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by any method of synodical or popular election, because, under such a constitution the preferment would be given exclusively to the adherents of the dominant party. At the same time, the actual condition of things produces, it must be owned, some scandals, and is blemished by some abuses. These might be removed, quoad temporalia, by legalising the sale of presentations without restriction; and quoad spiritualia, by making the preparation and examinations for holy orders more stringent than at present; by rendering the Diaconate (according to its true design) a kind of apprenticeship to the Ministry, and allowing cleacons to withdraw from their profession if they found themselves unfitted for its duties ; perhaps also by requiring that no incumbent should be instituted below the age of thirty; and possibly by permitting to the parishioners a veto on the presentation, under conditions such as those imposed by Lord Aberdeen's Act in Scotland. We rejoice in the parliamentary discussion of this very important subject of patronage, and hope that it may lead in time to some well considered measures of amendment, which will (we may venture to predict) be very different from that propounded by Dr. Phillimore.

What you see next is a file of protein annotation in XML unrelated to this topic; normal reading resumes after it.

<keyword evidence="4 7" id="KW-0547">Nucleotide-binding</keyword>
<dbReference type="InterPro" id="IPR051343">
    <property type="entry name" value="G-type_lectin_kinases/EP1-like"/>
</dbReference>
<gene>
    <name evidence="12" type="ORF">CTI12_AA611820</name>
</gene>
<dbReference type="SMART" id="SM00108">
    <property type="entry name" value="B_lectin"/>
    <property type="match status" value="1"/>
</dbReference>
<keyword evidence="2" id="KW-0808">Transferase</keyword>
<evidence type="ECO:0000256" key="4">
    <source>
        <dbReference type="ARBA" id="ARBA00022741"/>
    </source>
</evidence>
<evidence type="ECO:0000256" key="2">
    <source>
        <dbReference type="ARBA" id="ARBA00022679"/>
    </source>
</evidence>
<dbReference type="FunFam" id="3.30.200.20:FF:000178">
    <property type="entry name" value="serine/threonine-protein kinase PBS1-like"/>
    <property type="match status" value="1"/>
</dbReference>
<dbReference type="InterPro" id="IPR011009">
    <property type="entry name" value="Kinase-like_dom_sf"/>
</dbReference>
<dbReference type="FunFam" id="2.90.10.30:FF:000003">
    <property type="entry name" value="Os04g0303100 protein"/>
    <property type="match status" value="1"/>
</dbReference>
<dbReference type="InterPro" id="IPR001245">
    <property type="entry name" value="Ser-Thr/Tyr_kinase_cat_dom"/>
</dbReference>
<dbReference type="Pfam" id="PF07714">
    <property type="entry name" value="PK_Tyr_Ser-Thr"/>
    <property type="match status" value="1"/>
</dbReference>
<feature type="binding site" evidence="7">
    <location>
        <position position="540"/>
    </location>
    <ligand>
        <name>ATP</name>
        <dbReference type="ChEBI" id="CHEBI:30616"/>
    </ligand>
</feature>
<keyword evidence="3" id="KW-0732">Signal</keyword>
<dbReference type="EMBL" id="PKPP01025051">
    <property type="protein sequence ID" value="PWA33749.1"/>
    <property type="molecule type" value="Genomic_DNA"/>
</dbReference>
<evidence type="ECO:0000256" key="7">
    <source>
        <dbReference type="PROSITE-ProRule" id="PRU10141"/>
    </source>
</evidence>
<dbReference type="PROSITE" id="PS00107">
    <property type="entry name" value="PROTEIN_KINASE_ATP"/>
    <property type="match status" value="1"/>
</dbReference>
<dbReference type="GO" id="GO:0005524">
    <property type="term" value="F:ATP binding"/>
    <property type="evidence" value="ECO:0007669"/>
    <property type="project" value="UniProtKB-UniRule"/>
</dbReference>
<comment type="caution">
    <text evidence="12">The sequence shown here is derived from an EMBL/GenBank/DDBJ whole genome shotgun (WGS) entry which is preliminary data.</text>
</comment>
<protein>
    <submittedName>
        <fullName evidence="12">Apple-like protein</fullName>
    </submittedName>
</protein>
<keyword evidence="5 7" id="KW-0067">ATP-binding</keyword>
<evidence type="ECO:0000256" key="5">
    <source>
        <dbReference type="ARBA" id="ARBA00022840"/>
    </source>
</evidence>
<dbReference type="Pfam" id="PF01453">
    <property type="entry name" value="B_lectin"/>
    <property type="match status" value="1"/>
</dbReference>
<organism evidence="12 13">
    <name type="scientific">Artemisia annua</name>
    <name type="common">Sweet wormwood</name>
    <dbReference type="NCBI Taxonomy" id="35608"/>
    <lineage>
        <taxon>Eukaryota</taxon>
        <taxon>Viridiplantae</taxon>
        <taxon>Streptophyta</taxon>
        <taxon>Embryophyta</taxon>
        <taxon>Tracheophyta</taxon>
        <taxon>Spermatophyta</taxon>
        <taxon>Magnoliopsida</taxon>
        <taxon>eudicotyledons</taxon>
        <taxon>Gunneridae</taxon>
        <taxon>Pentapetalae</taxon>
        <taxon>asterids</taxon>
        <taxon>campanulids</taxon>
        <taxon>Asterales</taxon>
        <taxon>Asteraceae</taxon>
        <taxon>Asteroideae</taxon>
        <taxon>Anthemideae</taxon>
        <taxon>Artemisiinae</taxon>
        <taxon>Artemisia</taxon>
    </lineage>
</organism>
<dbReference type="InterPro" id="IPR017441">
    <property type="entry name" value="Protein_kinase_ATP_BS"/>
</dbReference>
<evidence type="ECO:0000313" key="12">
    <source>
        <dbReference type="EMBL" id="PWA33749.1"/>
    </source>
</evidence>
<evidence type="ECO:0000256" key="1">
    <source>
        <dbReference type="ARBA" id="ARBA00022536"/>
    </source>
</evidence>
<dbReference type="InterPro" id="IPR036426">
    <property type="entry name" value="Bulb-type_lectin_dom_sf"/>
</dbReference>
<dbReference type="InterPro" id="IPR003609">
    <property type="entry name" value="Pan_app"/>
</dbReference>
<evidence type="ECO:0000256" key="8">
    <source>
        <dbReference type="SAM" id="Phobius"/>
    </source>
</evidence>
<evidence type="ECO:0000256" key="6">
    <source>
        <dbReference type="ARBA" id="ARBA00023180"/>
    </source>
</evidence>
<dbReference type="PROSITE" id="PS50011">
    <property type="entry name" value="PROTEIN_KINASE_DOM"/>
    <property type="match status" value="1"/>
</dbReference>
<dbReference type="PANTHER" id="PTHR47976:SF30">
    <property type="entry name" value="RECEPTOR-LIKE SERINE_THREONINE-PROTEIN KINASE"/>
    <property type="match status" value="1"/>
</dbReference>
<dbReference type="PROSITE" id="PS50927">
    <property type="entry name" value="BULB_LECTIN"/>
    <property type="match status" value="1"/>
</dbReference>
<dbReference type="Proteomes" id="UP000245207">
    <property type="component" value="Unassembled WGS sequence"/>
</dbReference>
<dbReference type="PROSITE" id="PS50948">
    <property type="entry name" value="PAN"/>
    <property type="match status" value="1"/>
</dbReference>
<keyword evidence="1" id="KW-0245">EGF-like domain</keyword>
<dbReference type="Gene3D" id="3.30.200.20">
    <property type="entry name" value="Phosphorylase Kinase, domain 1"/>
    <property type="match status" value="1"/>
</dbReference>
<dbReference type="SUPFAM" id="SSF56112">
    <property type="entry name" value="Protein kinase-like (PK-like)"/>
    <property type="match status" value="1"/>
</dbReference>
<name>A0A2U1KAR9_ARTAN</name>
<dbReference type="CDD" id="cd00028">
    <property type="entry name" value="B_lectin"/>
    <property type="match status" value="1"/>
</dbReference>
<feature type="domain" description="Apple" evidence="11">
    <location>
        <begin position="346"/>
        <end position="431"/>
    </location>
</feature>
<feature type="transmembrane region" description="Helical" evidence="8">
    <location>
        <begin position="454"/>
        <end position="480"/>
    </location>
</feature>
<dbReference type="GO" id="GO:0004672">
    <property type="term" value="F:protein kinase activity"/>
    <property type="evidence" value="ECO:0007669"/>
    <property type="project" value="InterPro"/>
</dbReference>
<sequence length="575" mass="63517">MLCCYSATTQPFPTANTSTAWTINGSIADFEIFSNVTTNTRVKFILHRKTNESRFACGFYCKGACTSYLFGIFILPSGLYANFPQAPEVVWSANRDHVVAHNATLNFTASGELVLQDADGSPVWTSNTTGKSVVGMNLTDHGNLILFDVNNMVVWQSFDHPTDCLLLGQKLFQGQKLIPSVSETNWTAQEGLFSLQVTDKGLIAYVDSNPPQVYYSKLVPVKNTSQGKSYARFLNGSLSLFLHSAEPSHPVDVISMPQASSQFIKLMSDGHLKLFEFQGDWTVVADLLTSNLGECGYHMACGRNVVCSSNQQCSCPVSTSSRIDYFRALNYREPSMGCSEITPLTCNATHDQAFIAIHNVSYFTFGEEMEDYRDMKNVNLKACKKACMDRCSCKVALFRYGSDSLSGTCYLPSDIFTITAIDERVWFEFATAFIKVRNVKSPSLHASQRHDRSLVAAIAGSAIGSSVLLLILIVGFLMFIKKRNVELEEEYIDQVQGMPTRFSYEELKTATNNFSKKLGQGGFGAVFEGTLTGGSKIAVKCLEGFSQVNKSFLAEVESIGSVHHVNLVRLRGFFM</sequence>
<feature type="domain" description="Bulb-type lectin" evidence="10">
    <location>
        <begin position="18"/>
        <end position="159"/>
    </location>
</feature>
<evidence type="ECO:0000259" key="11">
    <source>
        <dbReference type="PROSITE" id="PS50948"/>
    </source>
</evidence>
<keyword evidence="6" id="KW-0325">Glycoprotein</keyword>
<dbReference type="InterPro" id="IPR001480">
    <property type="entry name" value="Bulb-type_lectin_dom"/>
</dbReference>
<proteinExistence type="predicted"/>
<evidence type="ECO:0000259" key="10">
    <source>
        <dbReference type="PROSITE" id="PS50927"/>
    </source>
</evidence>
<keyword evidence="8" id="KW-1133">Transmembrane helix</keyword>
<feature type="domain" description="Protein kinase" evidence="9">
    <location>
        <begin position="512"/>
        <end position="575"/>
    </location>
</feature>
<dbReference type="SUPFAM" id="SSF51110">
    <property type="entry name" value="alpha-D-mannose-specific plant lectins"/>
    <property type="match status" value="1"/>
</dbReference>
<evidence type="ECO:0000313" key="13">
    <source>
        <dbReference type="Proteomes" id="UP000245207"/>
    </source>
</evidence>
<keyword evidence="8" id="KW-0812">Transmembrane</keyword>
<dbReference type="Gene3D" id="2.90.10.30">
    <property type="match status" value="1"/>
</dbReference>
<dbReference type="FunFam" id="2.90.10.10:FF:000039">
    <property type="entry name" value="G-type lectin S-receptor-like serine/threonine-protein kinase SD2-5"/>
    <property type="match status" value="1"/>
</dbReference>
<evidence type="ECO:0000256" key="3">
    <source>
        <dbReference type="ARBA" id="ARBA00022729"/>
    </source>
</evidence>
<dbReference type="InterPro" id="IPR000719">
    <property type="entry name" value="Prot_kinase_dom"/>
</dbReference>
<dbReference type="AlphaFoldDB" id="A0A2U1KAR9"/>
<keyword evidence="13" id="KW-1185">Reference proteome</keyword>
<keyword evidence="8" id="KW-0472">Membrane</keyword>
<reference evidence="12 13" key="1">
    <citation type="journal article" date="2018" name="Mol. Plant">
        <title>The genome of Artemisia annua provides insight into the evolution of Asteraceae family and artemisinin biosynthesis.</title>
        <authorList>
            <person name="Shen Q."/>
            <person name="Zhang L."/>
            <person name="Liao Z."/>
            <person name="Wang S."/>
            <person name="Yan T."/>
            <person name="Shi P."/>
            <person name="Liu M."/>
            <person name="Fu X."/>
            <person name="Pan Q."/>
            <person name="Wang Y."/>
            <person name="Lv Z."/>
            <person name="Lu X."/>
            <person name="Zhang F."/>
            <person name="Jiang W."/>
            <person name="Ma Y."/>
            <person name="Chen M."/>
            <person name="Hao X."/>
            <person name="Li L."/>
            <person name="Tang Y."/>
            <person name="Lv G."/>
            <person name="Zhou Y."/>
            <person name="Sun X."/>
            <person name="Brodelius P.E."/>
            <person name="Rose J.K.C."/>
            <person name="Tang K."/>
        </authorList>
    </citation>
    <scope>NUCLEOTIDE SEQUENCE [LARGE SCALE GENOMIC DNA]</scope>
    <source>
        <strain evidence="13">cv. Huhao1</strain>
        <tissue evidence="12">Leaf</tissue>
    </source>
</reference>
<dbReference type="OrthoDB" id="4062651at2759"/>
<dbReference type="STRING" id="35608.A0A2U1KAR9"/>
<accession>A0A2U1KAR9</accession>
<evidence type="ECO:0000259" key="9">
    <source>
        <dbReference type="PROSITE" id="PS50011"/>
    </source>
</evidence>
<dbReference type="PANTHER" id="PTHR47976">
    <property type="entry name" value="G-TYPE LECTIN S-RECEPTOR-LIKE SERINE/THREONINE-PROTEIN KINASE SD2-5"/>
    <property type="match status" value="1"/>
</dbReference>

There may be much difference of opinion upon many of the topics discussed in the preceding pages; but there is one point at least connected with the ecclesiastical revenues on which all must agree; namely, that Parliament has the power (whether it have the right or not) to apply these revenues to such purposes as it may judge most beneficial; and moreover, that it has exercised this power repeatedly in times past. This being the case, it may seem strange that there should be a possibility of its throwing away any part of this property, thus placed at its own disposal, from disliking the mode in which it is levied, or the purposes to which it is now applied. Yet this is not a mere possibility, but has already actually happened. By the Irish Tithe Commutation Act, for example, a quarter of the tithe was abandoned to the landowners, in order to conciliate their support. And this was only in accordance with the Irish Church Temporalities Act passed in 1833, by which church rates in Ireland were made no longer payable by the proprietors from whom they had formerly been due, but charged upon a fund formed by the suppression of ten supernumerary bishoprics. We do not deny that these measures were justified by strong motives of public policy; but we may venture to regret that it was not found possible to apply the property taken from the Church to other public purposes. For example, it was undoubtedly wise not to extort rates for Protestant churches from a Roman Catholic people; but one naturally is tempted to wish that the same annual sum had been levied on the same property as a school rate. Had this been done, the large grant now annually voted for Irish education might have been spared. .